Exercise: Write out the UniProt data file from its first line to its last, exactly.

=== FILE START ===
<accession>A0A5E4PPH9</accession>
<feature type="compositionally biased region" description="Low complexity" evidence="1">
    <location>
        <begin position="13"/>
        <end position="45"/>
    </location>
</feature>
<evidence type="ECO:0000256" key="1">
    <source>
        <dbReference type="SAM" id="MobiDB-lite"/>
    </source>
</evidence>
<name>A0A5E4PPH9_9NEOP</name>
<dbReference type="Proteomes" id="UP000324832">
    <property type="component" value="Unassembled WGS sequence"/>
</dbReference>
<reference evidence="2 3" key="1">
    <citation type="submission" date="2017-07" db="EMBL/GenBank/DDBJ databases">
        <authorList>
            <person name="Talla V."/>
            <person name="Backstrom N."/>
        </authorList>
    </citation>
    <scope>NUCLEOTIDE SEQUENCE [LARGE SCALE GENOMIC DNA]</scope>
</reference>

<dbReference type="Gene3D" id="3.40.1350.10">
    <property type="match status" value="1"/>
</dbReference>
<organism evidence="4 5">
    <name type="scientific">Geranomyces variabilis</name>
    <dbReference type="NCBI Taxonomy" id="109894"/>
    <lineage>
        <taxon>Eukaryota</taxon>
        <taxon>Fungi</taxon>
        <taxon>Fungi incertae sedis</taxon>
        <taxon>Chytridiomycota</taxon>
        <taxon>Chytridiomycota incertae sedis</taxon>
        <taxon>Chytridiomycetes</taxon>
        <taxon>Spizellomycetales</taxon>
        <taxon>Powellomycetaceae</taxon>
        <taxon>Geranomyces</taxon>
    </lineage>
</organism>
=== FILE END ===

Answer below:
<accession>A0A5E4PPH9</accession>
<feature type="compositionally biased region" description="Low complexity" evidence="1">
    <location>
        <begin position="13"/>
        <end position="45"/>
    </location>
</feature>
<evidence type="ECO:0000256" key="1">
    <source>
        <dbReference type="SAM" id="MobiDB-lite"/>
    </source>
</evidence>
<name>A0A5E4PPH9_9NEOP</name>
<dbReference type="Proteomes" id="UP000324832">
    <property type="component" value="Unassembled WGS sequence"/>
</dbReference>
<reference evidence="2 3" key="1">
    <citation type="submission" date="2017-07" db="EMBL/GenBank/DDBJ databases">
        <authorList>
            <person name="Talla V."/>
            <person name="Backstrom N."/>
        </authorList>
    </citation>
    <scope>NUCLEOTIDE SEQUENCE [LARGE SCALE GENOMIC DNA]</scope>
</reference>

<dbReference type="Gene3D" id="3.40.1350.10">
    <property type="match status" value="1"/>
</dbReference>
<organism evidence="4 5">
    <name type="scientific">Geranomyces variabilis</name>
    <dbReference type="NCBI Taxonomy" id="109894"/>
    <lineage>
        <taxon>Eukaryota</taxon>
        <taxon>Fungi</taxon>
        <taxon>Fungi incertae sedis</taxon>
        <taxon>Chytridiomycota</taxon>
        <taxon>Chytridiomycota incertae sedis</taxon>
        <taxon>Chytridiomycetes</taxon>
        <taxon>Spizellomycetales</taxon>
        <taxon>Powellomycetaceae</taxon>
        <taxon>Geranomyces</taxon>
    </lineage>
</organism>